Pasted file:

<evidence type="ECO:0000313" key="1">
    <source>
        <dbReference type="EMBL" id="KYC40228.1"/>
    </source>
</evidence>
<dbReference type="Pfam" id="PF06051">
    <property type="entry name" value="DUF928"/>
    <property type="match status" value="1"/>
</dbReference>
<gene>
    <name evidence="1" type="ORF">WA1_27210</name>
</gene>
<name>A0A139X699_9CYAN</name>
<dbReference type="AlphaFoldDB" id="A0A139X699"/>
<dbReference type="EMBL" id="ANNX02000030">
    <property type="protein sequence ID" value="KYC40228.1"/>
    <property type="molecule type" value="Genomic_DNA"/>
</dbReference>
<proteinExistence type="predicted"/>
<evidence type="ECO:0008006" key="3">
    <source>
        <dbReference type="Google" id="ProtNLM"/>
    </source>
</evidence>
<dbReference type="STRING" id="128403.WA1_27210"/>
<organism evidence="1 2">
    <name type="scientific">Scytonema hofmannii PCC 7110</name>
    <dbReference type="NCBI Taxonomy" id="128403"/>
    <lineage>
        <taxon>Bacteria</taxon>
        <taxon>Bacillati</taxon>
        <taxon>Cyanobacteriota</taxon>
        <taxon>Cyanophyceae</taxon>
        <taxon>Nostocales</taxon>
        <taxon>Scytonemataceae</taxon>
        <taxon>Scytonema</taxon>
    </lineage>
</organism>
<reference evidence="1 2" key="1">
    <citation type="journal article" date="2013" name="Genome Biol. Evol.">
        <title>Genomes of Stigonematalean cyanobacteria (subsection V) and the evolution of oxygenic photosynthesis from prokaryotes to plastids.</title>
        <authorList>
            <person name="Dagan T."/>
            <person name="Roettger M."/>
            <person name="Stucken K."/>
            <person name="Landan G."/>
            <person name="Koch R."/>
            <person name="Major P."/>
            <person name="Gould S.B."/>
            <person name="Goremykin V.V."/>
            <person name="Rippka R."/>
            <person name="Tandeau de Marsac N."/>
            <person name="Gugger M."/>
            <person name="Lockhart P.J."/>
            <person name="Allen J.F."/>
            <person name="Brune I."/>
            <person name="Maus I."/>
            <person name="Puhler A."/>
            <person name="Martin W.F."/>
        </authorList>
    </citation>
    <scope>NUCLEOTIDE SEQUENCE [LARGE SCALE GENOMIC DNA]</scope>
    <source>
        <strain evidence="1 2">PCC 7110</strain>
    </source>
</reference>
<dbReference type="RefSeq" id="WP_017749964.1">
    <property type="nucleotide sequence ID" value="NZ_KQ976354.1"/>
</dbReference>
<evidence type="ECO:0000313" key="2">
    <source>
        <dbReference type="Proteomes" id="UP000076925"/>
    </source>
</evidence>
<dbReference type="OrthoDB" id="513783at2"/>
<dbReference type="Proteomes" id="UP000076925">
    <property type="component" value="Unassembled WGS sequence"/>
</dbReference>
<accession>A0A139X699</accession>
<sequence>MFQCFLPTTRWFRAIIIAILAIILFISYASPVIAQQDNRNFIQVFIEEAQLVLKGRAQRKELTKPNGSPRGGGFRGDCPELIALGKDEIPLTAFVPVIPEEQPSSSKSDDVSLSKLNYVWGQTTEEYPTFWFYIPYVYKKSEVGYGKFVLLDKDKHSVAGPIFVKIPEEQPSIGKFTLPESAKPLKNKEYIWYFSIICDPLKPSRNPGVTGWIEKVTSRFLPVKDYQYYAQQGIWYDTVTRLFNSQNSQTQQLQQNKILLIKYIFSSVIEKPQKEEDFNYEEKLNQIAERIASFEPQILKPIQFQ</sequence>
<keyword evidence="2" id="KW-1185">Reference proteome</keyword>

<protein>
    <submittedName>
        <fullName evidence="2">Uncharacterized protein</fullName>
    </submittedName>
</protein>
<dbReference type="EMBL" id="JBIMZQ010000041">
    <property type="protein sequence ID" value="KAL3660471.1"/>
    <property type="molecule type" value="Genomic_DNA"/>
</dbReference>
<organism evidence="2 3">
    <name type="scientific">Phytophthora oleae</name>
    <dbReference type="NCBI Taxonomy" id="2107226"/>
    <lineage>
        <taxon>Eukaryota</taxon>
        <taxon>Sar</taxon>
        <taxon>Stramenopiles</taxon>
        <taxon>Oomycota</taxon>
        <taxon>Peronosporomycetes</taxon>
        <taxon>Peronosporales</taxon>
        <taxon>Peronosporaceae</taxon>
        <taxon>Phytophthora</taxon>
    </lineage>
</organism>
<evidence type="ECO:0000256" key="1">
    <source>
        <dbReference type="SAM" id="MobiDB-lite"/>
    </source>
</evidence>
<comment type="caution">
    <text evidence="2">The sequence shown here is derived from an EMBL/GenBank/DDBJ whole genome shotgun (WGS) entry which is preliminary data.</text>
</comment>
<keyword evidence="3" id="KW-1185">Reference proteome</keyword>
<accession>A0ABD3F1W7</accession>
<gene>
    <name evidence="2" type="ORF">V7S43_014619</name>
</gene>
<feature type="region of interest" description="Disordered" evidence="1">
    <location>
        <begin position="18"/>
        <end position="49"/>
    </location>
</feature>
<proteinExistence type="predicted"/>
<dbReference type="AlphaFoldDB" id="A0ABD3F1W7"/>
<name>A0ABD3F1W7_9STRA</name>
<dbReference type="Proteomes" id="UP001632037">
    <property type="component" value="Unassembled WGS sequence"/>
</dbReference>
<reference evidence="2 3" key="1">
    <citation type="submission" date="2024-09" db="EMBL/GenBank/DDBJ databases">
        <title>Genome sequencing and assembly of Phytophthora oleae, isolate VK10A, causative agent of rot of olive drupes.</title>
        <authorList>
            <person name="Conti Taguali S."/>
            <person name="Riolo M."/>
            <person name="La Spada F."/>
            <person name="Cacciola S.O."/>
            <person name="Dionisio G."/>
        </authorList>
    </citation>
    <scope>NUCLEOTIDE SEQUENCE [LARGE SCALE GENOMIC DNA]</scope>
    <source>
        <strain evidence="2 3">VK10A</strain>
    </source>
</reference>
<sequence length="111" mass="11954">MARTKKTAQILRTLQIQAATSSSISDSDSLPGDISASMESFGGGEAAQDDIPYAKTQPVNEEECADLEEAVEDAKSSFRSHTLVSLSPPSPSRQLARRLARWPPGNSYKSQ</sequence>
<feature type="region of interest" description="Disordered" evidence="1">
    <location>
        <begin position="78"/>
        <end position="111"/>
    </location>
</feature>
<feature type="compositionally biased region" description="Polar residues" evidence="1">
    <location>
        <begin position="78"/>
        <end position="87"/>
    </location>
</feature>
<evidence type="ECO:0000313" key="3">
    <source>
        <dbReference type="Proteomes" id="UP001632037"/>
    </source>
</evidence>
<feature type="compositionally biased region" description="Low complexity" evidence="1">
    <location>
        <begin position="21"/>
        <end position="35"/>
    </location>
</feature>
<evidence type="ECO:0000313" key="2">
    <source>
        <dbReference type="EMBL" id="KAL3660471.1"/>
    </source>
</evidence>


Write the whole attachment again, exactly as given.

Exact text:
<evidence type="ECO:0000313" key="1">
    <source>
        <dbReference type="EMBL" id="KYC40228.1"/>
    </source>
</evidence>
<dbReference type="Pfam" id="PF06051">
    <property type="entry name" value="DUF928"/>
    <property type="match status" value="1"/>
</dbReference>
<gene>
    <name evidence="1" type="ORF">WA1_27210</name>
</gene>
<name>A0A139X699_9CYAN</name>
<dbReference type="AlphaFoldDB" id="A0A139X699"/>
<dbReference type="EMBL" id="ANNX02000030">
    <property type="protein sequence ID" value="KYC40228.1"/>
    <property type="molecule type" value="Genomic_DNA"/>
</dbReference>
<proteinExistence type="predicted"/>
<evidence type="ECO:0008006" key="3">
    <source>
        <dbReference type="Google" id="ProtNLM"/>
    </source>
</evidence>
<dbReference type="STRING" id="128403.WA1_27210"/>
<organism evidence="1 2">
    <name type="scientific">Scytonema hofmannii PCC 7110</name>
    <dbReference type="NCBI Taxonomy" id="128403"/>
    <lineage>
        <taxon>Bacteria</taxon>
        <taxon>Bacillati</taxon>
        <taxon>Cyanobacteriota</taxon>
        <taxon>Cyanophyceae</taxon>
        <taxon>Nostocales</taxon>
        <taxon>Scytonemataceae</taxon>
        <taxon>Scytonema</taxon>
    </lineage>
</organism>
<reference evidence="1 2" key="1">
    <citation type="journal article" date="2013" name="Genome Biol. Evol.">
        <title>Genomes of Stigonematalean cyanobacteria (subsection V) and the evolution of oxygenic photosynthesis from prokaryotes to plastids.</title>
        <authorList>
            <person name="Dagan T."/>
            <person name="Roettger M."/>
            <person name="Stucken K."/>
            <person name="Landan G."/>
            <person name="Koch R."/>
            <person name="Major P."/>
            <person name="Gould S.B."/>
            <person name="Goremykin V.V."/>
            <person name="Rippka R."/>
            <person name="Tandeau de Marsac N."/>
            <person name="Gugger M."/>
            <person name="Lockhart P.J."/>
            <person name="Allen J.F."/>
            <person name="Brune I."/>
            <person name="Maus I."/>
            <person name="Puhler A."/>
            <person name="Martin W.F."/>
        </authorList>
    </citation>
    <scope>NUCLEOTIDE SEQUENCE [LARGE SCALE GENOMIC DNA]</scope>
    <source>
        <strain evidence="1 2">PCC 7110</strain>
    </source>
</reference>
<dbReference type="RefSeq" id="WP_017749964.1">
    <property type="nucleotide sequence ID" value="NZ_KQ976354.1"/>
</dbReference>
<evidence type="ECO:0000313" key="2">
    <source>
        <dbReference type="Proteomes" id="UP000076925"/>
    </source>
</evidence>
<dbReference type="OrthoDB" id="513783at2"/>
<dbReference type="Proteomes" id="UP000076925">
    <property type="component" value="Unassembled WGS sequence"/>
</dbReference>
<accession>A0A139X699</accession>
<sequence>MFQCFLPTTRWFRAIIIAILAIILFISYASPVIAQQDNRNFIQVFIEEAQLVLKGRAQRKELTKPNGSPRGGGFRGDCPELIALGKDEIPLTAFVPVIPEEQPSSSKSDDVSLSKLNYVWGQTTEEYPTFWFYIPYVYKKSEVGYGKFVLLDKDKHSVAGPIFVKIPEEQPSIGKFTLPESAKPLKNKEYIWYFSIICDPLKPSRNPGVTGWIEKVTSRFLPVKDYQYYAQQGIWYDTVTRLFNSQNSQTQQLQQNKILLIKYIFSSVIEKPQKEEDFNYEEKLNQIAERIASFEPQILKPIQFQ</sequence>
<keyword evidence="2" id="KW-1185">Reference proteome</keyword>

<protein>
    <submittedName>
        <fullName evidence="2">Uncharacterized protein</fullName>
    </submittedName>
</protein>
<dbReference type="EMBL" id="JBIMZQ010000041">
    <property type="protein sequence ID" value="KAL3660471.1"/>
    <property type="molecule type" value="Genomic_DNA"/>
</dbReference>
<organism evidence="2 3">
    <name type="scientific">Phytophthora oleae</name>
    <dbReference type="NCBI Taxonomy" id="2107226"/>
    <lineage>
        <taxon>Eukaryota</taxon>
        <taxon>Sar</taxon>
        <taxon>Stramenopiles</taxon>
        <taxon>Oomycota</taxon>
        <taxon>Peronosporomycetes</taxon>
        <taxon>Peronosporales</taxon>
        <taxon>Peronosporaceae</taxon>
        <taxon>Phytophthora</taxon>
    </lineage>
</organism>
<evidence type="ECO:0000256" key="1">
    <source>
        <dbReference type="SAM" id="MobiDB-lite"/>
    </source>
</evidence>
<comment type="caution">
    <text evidence="2">The sequence shown here is derived from an EMBL/GenBank/DDBJ whole genome shotgun (WGS) entry which is preliminary data.</text>
</comment>
<keyword evidence="3" id="KW-1185">Reference proteome</keyword>
<accession>A0ABD3F1W7</accession>
<gene>
    <name evidence="2" type="ORF">V7S43_014619</name>
</gene>
<feature type="region of interest" description="Disordered" evidence="1">
    <location>
        <begin position="18"/>
        <end position="49"/>
    </location>
</feature>
<proteinExistence type="predicted"/>
<dbReference type="AlphaFoldDB" id="A0ABD3F1W7"/>
<name>A0ABD3F1W7_9STRA</name>
<dbReference type="Proteomes" id="UP001632037">
    <property type="component" value="Unassembled WGS sequence"/>
</dbReference>
<reference evidence="2 3" key="1">
    <citation type="submission" date="2024-09" db="EMBL/GenBank/DDBJ databases">
        <title>Genome sequencing and assembly of Phytophthora oleae, isolate VK10A, causative agent of rot of olive drupes.</title>
        <authorList>
            <person name="Conti Taguali S."/>
            <person name="Riolo M."/>
            <person name="La Spada F."/>
            <person name="Cacciola S.O."/>
            <person name="Dionisio G."/>
        </authorList>
    </citation>
    <scope>NUCLEOTIDE SEQUENCE [LARGE SCALE GENOMIC DNA]</scope>
    <source>
        <strain evidence="2 3">VK10A</strain>
    </source>
</reference>
<sequence length="111" mass="11954">MARTKKTAQILRTLQIQAATSSSISDSDSLPGDISASMESFGGGEAAQDDIPYAKTQPVNEEECADLEEAVEDAKSSFRSHTLVSLSPPSPSRQLARRLARWPPGNSYKSQ</sequence>
<feature type="region of interest" description="Disordered" evidence="1">
    <location>
        <begin position="78"/>
        <end position="111"/>
    </location>
</feature>
<feature type="compositionally biased region" description="Polar residues" evidence="1">
    <location>
        <begin position="78"/>
        <end position="87"/>
    </location>
</feature>
<evidence type="ECO:0000313" key="3">
    <source>
        <dbReference type="Proteomes" id="UP001632037"/>
    </source>
</evidence>
<feature type="compositionally biased region" description="Low complexity" evidence="1">
    <location>
        <begin position="21"/>
        <end position="35"/>
    </location>
</feature>
<evidence type="ECO:0000313" key="2">
    <source>
        <dbReference type="EMBL" id="KAL3660471.1"/>
    </source>
</evidence>